So you balance each other out. The follow worries about the stretch and the reaction, while YOU worry about the floorcraft and the routine. And it's our own fault that we need a layer of abstraction called "Names" for these steps. We are responsible for keeping the couple moving, so we need to constantly be flipping through our mental index of figures to make sure we know what steps can come next, how far certain steps take us, etc. On top of that, we need to constantly inform the follow of what's on our mind (which, by the way, is different from making them do something). The follow's responsibility is to make it look good and cover your mistakes and do everything possible to not disturb you and your balance.

They don't have to care about what step comes next, because chances are you're just going to change it on them anyway. Their job is to be ready for when you make that change and make it look like you both knew it was coming. So they have one heck of a tough job, and just because you know the choreography better, don't think you can do their job better than they can. Respect the work they've put into making you look good. Odds are, half the time you feel like hot stuff it's because a follow is doing their job well.

Epilogue:

Following is an art. Lead-and-Follow is not a Master-Servant relationship. When two people are on vacation, it doesn't mean the person driving the car is "vacationing better". And following takes practice. There's no award for the partner that can hold onto their partner the tightest. Some people put a lot of work into making themselves a "ghost in a skirt" so they don't get drug around.

Follows - what's your take?

Oops. That rant wasn't quick at all.

Footnote on gender: I tried to keep the pronouns androgynous/gender neutral, except when using my own personal stories. In international ballroom, the culture and history is still very gender-oriented, which doesn't seem to be changing any time soon. The technique books even use gender-specific language. Instead, there are now separate events for same-sex couples. I know this isn't the case in many dance cultures, so I tried to de-genderify the post.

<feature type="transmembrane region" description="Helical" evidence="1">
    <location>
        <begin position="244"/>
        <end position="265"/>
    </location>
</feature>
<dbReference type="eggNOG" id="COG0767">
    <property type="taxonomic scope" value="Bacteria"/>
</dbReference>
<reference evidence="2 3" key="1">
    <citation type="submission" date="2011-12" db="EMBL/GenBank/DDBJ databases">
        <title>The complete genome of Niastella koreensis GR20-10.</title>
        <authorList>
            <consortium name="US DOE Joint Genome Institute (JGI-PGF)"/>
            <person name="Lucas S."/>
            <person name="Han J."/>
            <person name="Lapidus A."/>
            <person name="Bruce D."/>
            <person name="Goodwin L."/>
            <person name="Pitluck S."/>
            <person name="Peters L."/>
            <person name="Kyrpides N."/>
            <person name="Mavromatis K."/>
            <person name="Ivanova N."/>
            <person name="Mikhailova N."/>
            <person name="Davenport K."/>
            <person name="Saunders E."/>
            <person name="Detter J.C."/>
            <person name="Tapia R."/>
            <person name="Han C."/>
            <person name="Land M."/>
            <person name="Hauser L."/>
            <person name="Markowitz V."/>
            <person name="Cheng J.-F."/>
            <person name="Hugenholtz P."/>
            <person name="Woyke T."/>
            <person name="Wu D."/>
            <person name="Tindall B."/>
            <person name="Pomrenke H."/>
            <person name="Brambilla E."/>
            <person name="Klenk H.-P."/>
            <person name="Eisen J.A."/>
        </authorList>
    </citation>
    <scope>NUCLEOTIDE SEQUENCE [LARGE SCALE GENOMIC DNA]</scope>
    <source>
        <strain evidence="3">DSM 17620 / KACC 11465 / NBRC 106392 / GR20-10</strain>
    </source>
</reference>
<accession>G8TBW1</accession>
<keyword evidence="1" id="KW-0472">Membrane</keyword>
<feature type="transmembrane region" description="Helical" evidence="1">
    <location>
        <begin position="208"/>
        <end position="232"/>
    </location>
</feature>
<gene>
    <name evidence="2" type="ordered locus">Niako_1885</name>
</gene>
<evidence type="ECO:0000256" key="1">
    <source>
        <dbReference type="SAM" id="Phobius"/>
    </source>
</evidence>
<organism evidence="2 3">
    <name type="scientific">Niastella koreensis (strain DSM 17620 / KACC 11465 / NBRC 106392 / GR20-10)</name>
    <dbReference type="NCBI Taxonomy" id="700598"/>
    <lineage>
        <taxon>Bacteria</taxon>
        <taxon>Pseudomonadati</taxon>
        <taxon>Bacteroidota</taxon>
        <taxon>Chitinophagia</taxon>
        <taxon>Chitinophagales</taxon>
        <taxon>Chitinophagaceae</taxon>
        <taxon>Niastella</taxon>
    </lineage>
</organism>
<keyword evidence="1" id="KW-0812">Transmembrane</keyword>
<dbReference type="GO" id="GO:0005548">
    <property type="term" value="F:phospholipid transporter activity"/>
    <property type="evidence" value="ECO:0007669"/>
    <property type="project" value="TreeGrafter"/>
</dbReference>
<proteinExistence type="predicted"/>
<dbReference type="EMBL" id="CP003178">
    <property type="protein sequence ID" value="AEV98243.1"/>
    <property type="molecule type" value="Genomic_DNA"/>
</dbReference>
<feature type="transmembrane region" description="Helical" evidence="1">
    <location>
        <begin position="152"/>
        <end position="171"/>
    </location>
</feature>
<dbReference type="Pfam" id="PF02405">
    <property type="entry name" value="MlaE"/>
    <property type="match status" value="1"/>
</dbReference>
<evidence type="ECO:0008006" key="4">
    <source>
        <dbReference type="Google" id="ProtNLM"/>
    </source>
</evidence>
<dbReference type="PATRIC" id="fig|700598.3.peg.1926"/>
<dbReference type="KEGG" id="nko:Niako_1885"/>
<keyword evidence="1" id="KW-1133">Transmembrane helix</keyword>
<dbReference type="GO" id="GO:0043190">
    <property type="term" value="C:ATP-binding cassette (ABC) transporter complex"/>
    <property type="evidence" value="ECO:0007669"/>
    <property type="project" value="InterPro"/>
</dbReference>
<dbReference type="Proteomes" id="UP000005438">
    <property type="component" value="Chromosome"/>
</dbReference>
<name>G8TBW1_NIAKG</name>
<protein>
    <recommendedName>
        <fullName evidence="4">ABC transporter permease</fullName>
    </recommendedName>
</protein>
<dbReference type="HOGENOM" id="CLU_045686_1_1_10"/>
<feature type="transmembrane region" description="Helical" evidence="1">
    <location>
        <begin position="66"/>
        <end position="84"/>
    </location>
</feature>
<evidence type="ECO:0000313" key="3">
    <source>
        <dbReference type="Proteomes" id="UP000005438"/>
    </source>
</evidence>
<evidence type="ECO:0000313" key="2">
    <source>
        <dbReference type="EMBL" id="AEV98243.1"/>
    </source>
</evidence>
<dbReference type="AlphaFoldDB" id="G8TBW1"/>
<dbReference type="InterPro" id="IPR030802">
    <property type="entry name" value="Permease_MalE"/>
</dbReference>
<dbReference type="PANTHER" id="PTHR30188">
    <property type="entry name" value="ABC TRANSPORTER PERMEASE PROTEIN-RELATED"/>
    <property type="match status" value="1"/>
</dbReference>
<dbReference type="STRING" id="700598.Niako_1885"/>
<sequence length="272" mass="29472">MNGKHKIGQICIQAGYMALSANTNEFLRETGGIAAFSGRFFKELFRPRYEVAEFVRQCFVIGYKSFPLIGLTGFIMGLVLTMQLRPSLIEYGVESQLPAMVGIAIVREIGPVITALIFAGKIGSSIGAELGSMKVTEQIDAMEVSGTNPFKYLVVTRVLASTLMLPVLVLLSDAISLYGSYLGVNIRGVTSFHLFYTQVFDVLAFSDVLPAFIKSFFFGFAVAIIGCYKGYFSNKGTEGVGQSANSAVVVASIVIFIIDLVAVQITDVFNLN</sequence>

6 comments:

  1. I like this post, but I disagree in part with your second point. I'm coming at this from the perspective of a male leader who has been deliberately learning to follow (including taking lessons in following and social dancing as a follower) over the last couple of years.

    On the social floor, I agree that the follower is focused on connection and reaction rather than step names. But in a practice session, when the couple has a clear routine that they are working on, I think the follower is still responsible for knowing how to be positioned at specific points (e.g., at the start of the [name] step). If a follower isn't able to do that in a practice setting, then he or she doesn't have an understanding yet of where his or her body needs to be in the ideal version of the move. Yes, that will give on the social floor, but in a practice environment the follower needs to be responsible for knowing their part throughout the movement. If they don't know what they should be doing or where they should be in the practice session, it's impossible to adjust properly on the fly in order to make it work socially.